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Science fiction is a genre of speculative fiction typically dealing with imaginative concepts such as futuristic science and technology, space travel, time travel, faster than light travel, parallel universes, and extraterrestrial life.Science fiction often explores the potential consequences of scientific and other innovations, and has been called a "literature of ideas." It usually eschews the supernatural, and unlike the related genre of fantasy, historically science fiction stories were intended to have at least a faint grounding in science-based fact or theory at the time the story was created, but this connection has become tenuous or non-existent in much of science fiction.
Author and editor Damon Knight summed up the difficulty, saying "science fiction is what we point to when we say it", Hugo Gernsback, who was one of the first in using the term "science fiction", described his vision of the genre: "By 'scientifiction' I mean the Jules Verne, H. Wells and Edgar Allan Poe type of story—a charming romance intermingled with scientific fact and prophetic vision." In 1970 William Atheling Jr.wrote about the English term "science fiction": "Wells used the term originally to cover what we would today call ‘hard’ science fiction, in which a conscientious attempt to be faithful to already known facts (as of the date of writing) was the substrate on which the story was to be built, and if the story was also to contain a miracle, it ought at least not to contain a whole arsenal of them." According to science fiction writer Robert A.Heinlein, "a handy short definition of almost all science fiction might read: realistic speculation about possible future events, based solidly on adequate knowledge of the real world, past and present, and on a thorough understanding of the nature and significance of the scientific method." Lester del Rey wrote, "Even the devoted aficionado—or fan—has a hard time trying to explain what science fiction is", and that the reason for there not being a "full satisfactory definition" is that "there are no easily delineated limits to science fiction." It is related to, but different from fantasy in that, within the context of the story, its imaginary elements are largely possible within scientifically established or scientifically postulated physical laws (though some elements in a story might still be pure imaginative speculation).The settings of science fiction are often contrary to those of consensus reality, but most science fiction relies on a considerable degree of suspension of disbelief, which is facilitated in the reader's mind by potential scientific explanations or solutions to various fictional elements.Science fiction elements include: As a means of understanding the world through speculation and storytelling, science fiction has antecedents which go back to an era when the dividing line separating the mythological from the historical tends to become somewhat blurred, though precursors to science fiction as literature can be seen in Lucian's True History in the 2nd century, It depicts a journey to the Moon and how the Earth's motion is seen from there.Following the 18th-century development of the novel as a literary form, in the early 19th century, Mary Shelley's books Frankenstein (1818) and The Last Man helped define the form of the science fiction novel, and Brian Aldiss has argued that Frankenstein was the first work of science fiction.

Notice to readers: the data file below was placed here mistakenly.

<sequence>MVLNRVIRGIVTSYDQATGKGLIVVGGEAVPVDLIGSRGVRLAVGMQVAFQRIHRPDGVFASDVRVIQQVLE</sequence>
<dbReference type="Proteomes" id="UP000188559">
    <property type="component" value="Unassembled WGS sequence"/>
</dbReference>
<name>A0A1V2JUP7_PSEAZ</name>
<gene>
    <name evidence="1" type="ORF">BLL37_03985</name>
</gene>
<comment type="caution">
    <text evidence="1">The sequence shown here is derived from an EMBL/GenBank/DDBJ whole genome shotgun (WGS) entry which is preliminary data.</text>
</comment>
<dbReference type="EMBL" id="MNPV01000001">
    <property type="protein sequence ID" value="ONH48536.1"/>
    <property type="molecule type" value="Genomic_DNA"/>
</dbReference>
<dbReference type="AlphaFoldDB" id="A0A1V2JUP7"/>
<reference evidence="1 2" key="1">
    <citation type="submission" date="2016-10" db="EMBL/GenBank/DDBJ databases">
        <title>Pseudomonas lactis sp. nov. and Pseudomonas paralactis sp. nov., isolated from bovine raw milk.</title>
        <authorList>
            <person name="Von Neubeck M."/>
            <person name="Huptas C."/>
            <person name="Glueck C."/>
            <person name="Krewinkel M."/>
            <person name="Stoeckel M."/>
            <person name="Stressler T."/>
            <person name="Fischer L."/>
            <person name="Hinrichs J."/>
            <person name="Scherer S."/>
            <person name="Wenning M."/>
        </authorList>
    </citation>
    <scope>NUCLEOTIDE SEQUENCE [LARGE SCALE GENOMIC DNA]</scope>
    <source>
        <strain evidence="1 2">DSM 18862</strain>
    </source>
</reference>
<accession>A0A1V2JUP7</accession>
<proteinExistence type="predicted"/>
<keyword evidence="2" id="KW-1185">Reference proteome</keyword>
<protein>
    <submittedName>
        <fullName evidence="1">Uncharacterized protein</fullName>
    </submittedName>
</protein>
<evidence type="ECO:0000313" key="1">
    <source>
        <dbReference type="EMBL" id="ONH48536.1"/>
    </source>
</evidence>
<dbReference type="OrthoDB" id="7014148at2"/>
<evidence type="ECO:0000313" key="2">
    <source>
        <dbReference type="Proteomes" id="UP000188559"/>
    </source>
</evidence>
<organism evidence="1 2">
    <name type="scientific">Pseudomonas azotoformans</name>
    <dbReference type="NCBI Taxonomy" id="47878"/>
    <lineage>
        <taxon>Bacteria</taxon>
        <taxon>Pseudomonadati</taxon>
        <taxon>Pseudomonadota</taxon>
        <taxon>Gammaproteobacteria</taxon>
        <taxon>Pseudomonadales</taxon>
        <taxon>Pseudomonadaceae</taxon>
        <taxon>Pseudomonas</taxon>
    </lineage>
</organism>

Then with the dawn of new technologies such as electricity, the telegraph, and new forms of powered transportation, writers including H. Wells and Jules Verne created a body of work that became popular across broad cross-sections of society.Wells' The War of the Worlds (1898) describes an invasion of late Victorian England by Martians using tripod fighting machines equipped with advanced weaponry.It is a seminal depiction of an alien invasion of Earth.In the late 19th century, the term "scientific romance" was used in Britain to describe much of this fiction.This produced additional offshoots, such as the 1884 novella Flatland: A Romance of Many Dimensions by Edwin Abbott Abbott.The term would continue to be used into the early 20th century for writers such as Olaf Stapledon.